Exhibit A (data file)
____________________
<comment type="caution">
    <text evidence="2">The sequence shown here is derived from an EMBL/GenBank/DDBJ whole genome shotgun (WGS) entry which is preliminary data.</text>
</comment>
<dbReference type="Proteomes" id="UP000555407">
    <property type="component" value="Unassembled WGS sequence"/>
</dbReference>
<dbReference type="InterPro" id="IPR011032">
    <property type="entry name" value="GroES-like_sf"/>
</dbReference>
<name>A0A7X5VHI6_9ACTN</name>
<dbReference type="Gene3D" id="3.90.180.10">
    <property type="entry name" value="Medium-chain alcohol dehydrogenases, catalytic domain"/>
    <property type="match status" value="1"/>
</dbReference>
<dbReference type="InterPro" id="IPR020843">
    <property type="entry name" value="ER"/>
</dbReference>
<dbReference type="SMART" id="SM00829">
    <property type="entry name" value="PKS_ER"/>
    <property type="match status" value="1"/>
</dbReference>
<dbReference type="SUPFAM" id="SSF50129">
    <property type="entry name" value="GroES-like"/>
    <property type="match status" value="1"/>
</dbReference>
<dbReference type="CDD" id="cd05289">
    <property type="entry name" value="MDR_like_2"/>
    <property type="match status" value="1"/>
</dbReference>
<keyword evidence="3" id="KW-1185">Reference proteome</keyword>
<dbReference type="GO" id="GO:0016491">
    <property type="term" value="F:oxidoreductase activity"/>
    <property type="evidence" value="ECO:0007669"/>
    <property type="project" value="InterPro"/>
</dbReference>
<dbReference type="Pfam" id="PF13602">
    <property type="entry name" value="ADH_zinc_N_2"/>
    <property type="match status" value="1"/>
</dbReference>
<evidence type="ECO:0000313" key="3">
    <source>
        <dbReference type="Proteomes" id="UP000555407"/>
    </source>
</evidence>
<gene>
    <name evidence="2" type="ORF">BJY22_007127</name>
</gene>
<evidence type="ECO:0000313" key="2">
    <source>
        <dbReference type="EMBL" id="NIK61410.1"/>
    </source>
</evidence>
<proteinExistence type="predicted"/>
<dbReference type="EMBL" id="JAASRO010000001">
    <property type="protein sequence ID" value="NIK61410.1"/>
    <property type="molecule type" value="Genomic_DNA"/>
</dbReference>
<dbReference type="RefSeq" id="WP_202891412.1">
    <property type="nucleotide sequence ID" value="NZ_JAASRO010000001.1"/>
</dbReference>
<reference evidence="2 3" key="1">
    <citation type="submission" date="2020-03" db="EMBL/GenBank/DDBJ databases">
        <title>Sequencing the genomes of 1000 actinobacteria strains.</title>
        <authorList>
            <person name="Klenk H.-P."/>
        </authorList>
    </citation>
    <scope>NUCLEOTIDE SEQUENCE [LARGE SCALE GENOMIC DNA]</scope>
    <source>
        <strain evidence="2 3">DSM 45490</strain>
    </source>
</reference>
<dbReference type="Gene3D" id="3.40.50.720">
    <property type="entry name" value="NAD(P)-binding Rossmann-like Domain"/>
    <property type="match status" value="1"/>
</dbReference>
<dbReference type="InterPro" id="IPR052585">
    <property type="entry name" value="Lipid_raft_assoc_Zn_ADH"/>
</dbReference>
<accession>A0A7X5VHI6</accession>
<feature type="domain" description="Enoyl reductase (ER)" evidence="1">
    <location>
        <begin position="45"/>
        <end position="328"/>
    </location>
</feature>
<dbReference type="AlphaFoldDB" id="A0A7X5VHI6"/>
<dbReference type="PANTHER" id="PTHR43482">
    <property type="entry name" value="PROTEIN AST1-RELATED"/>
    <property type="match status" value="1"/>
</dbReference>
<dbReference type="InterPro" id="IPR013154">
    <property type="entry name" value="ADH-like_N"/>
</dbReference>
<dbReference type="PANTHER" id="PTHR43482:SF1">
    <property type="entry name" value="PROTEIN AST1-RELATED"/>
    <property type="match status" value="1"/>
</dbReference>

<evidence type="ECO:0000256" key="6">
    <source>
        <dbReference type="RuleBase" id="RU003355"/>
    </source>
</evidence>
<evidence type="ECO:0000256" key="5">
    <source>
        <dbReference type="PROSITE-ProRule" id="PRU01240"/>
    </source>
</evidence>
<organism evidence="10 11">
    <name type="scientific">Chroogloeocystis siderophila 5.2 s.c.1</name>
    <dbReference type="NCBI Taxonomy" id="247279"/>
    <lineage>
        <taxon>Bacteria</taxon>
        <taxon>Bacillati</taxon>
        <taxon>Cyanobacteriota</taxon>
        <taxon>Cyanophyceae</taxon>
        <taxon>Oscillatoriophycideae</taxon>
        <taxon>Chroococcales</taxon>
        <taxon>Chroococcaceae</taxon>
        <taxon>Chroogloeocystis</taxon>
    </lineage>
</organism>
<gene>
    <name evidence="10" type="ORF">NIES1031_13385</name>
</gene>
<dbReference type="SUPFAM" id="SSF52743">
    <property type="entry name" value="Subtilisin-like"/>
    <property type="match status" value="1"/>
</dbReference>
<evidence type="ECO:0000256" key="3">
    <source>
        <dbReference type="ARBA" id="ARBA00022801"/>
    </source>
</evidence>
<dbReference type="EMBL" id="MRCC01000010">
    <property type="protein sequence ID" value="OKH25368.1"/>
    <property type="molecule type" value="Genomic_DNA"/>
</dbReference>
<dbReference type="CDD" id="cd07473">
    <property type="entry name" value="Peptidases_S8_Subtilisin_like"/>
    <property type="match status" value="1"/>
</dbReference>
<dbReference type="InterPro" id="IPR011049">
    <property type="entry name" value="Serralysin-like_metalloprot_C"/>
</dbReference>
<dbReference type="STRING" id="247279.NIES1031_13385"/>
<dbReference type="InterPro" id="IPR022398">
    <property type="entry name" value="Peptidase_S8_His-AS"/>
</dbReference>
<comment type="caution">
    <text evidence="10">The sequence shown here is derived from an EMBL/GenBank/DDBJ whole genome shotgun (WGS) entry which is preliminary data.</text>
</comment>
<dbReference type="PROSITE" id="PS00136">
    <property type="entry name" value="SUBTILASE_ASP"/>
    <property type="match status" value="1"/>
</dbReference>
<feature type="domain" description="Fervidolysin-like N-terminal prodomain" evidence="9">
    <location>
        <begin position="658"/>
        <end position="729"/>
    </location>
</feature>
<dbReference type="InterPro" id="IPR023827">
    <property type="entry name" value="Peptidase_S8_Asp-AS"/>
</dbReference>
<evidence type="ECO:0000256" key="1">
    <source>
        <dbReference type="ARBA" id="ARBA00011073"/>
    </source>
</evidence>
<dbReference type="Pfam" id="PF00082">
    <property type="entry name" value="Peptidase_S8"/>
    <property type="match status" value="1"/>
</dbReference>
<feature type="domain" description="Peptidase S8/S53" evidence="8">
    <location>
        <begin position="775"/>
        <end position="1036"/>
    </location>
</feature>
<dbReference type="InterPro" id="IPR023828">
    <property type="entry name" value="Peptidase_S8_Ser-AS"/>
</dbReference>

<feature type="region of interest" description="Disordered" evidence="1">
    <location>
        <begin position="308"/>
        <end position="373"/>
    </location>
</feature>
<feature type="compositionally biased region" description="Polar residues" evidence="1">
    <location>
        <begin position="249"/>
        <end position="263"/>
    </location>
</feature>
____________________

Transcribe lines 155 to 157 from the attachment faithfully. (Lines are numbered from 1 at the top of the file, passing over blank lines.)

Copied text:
    <property type="match status" value="1"/>
</dbReference>
<feature type="domain" description="Fervidolysin-like N-terminal prodomain" evidence="9">